I think I am most happy when I am using my talents and abilities to do some good, to do something which makes a difference in the world and in my immediate surroundings, a difference for the better and that I can see that my time, my energies and my existence has been of benefit. When I am busy doing such work, I am at peace with myself, I am truly happy with myself and with all that is around me. I am as they say in my element. Maybe this is contentment, when we are using our talents and abilities to server the world of humanity.

If we look at Nature, we see that all created things give something back to nature and contribute to the ongoing chain of events which give birth and sustain life.

We humans on the other hand are only concerned with getting. We always ask ‘what is in it for me’. Our jobs no longer are platforms through which we are able to use our talents, abilities and creativity to give something to the society. Families and children are our rights instead of our opportunities through which we can contribute to the society. So maybe this is why most people are not truly content, well that is what I think..

  • 2.
  • At 05:00 PM on 10 Mar 2008, Kathryn Williams wrote:

Like you, I am a Christian. That does help my content a lot since I know that despite the many things I cannot do now, I have an eternity in a perfect mind and body to look forward to.

I think that having ME (or any long-term disabaling condition) lowers your contentment threshold and teaches you to make the most of what you have got, rather than continually fret for the unattainable. As shaz said (above) contentment and happiness lie in the give-and-take of life. It is always better to look on the things we receive (be it material things, kindnesses, health or simply good luck) as bonuses - things to be thankful for. The worker is worthy of his hire, but he won't make any friends by rudely demanding it of his employer! And, if you don't have an over-inflated opinion of yourself, you won't feel slieghted when things are less than perfect.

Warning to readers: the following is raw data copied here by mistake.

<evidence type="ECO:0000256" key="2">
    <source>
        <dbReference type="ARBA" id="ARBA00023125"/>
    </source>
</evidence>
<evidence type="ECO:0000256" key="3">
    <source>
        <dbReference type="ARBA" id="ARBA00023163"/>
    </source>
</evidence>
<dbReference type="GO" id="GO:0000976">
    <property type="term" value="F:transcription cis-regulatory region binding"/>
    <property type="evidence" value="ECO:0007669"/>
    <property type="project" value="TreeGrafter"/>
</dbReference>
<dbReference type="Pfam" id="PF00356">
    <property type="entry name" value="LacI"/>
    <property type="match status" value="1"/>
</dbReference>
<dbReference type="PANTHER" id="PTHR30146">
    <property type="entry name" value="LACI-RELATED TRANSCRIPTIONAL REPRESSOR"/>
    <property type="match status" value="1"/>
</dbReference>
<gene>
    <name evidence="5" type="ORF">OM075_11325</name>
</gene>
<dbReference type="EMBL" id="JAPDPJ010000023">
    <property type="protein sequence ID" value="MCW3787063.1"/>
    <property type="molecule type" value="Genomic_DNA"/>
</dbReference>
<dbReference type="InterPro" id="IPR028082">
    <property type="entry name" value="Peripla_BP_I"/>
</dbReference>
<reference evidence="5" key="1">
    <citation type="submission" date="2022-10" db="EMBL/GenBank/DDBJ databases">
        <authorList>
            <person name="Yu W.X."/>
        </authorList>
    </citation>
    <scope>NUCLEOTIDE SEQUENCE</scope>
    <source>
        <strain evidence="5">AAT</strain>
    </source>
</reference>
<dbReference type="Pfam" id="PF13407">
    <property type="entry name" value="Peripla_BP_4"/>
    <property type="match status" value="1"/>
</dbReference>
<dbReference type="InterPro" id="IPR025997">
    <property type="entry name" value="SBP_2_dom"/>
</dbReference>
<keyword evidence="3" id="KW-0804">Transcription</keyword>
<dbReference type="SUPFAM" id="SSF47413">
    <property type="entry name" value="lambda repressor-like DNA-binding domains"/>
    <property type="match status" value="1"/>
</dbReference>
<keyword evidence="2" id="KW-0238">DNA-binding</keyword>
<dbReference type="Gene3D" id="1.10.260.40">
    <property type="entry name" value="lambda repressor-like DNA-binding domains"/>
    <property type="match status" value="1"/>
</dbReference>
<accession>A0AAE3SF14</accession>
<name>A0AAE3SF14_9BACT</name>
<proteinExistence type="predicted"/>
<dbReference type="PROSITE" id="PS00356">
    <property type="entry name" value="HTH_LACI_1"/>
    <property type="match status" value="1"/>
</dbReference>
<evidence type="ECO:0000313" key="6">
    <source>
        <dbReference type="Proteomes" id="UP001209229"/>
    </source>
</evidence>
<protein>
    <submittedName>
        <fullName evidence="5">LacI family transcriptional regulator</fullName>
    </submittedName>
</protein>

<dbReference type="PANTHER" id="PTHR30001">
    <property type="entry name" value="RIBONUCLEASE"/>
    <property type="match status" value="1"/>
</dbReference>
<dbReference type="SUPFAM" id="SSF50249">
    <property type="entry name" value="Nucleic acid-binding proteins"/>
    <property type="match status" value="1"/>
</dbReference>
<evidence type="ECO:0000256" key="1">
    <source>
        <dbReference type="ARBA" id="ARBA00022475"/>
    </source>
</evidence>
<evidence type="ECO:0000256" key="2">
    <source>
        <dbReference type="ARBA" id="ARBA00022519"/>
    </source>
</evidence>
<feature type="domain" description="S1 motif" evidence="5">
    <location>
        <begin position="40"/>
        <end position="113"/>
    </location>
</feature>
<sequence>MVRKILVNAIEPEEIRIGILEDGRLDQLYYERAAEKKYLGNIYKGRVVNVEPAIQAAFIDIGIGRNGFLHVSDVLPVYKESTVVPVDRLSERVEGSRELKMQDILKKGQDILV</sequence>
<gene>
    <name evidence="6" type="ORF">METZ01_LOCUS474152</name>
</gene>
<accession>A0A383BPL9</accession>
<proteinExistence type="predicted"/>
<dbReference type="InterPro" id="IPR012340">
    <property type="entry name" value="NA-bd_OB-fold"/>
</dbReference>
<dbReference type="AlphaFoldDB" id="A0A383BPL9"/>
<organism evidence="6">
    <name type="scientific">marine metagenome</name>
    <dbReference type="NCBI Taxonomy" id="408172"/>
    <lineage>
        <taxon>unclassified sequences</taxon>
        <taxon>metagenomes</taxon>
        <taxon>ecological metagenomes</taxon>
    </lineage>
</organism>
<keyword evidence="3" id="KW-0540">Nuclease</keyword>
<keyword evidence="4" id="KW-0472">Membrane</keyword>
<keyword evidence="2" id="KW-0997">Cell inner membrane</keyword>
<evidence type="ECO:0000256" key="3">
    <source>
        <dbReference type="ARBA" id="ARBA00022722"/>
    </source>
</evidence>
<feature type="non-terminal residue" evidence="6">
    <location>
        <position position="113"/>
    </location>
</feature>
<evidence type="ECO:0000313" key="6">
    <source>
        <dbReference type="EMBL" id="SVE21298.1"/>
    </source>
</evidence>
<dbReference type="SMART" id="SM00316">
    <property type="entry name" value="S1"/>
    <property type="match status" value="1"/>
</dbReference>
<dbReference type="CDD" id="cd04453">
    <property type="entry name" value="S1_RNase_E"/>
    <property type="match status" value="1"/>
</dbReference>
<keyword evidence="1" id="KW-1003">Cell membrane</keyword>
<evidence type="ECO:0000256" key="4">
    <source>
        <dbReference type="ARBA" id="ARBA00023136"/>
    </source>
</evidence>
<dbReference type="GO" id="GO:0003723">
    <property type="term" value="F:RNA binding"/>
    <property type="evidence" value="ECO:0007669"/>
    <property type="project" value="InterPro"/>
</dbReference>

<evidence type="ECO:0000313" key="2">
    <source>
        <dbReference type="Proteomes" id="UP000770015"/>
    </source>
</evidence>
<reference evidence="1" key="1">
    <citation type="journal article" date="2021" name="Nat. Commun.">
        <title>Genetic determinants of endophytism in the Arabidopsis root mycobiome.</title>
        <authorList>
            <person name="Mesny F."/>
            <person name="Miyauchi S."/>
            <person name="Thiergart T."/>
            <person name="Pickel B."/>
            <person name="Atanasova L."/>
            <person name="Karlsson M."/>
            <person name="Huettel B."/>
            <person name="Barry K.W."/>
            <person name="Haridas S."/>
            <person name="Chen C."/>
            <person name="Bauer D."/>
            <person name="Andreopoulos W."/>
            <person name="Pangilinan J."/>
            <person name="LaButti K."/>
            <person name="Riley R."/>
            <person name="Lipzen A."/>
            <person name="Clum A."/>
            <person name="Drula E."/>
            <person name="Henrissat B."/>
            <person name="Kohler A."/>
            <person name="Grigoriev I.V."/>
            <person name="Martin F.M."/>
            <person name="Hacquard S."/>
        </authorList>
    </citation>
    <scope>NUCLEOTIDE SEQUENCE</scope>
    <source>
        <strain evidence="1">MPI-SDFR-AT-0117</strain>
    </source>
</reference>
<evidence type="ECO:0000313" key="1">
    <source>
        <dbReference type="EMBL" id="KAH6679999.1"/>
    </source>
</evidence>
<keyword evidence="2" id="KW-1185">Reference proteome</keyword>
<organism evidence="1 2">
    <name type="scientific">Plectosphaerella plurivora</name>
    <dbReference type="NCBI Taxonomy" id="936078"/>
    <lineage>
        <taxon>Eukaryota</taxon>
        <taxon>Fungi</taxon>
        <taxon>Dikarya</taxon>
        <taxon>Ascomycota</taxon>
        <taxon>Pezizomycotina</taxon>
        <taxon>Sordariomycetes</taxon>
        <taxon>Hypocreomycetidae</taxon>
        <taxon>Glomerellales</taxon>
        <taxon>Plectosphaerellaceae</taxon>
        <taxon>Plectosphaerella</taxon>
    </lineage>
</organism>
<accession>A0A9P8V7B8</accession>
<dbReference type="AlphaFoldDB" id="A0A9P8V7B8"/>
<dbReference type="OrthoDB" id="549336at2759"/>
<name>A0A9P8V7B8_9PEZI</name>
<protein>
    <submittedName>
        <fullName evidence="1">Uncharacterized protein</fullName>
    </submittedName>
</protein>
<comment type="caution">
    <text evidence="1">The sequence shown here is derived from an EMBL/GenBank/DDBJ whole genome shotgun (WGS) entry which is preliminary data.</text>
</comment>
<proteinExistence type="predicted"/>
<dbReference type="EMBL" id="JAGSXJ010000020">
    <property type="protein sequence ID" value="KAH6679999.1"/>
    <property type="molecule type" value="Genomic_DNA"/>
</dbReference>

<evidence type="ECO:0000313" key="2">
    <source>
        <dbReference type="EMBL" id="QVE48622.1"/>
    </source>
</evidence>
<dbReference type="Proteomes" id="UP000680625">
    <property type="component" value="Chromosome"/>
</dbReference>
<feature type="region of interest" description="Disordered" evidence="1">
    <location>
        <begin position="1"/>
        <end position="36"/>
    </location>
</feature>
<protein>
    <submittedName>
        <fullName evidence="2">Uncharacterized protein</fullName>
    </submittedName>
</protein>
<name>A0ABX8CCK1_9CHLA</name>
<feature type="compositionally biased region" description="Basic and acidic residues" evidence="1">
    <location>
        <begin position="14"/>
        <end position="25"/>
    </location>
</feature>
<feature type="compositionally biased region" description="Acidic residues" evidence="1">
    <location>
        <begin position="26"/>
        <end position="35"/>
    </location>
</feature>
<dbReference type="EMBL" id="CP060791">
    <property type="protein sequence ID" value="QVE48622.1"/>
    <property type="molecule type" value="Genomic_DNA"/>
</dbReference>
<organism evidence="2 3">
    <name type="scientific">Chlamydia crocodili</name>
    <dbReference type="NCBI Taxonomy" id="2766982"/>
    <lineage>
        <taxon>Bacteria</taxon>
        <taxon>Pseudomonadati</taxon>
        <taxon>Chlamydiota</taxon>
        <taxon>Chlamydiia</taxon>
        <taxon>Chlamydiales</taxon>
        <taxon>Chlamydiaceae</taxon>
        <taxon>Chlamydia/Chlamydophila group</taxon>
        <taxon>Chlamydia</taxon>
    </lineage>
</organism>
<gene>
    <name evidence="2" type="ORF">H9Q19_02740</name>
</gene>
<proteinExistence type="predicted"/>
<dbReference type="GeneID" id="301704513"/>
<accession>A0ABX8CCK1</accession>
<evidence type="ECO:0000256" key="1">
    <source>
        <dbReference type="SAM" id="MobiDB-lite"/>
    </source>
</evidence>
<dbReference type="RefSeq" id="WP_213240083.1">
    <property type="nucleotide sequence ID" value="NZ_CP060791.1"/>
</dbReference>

The best thing about being content is that when something nice happens to you it comes as a pleasent surprise, rather than an over-due recompense.

This comment has grown until it is almost a posting in its own right. I shall now stop clogging up your blog, and try to write something original for my own (some hope!)

Thanks for sharing your ponderings and ruminations with us on Ouch!, Giraffe-a-licious.

I think it's entirely down to perceptions.

There have been times when I've been having a better phase, and I've got food in the fridge and money in the bank, and yet, I've felt really quite dismal and dissatisfied with my life.

Conversely, there have been other times, when the fridge contains only half a block of ancient cheese, and the bank statement is scary, and I'm confined to bed and yelping with pain every time I turn over... and yet, I've felt incredibly fortunate just because of looking at a photograph or something.

  • 4.
  • At 12:02 PM on 11 Mar 2008, Chris Page wrote:

I think it depends on whether you mean a personal status quo, or the status quo in society. I refuse to be "content" about the latter, when very often it means accepting that discrimination exists, and that we should be grateful for what we're begrudgingly given. Of course we have resposibilities to go with rights, but I find that the way people who push this point frame it in such a way as to make rights a privilege. Contentment often leads to social atrophy and complacency if you're not careful.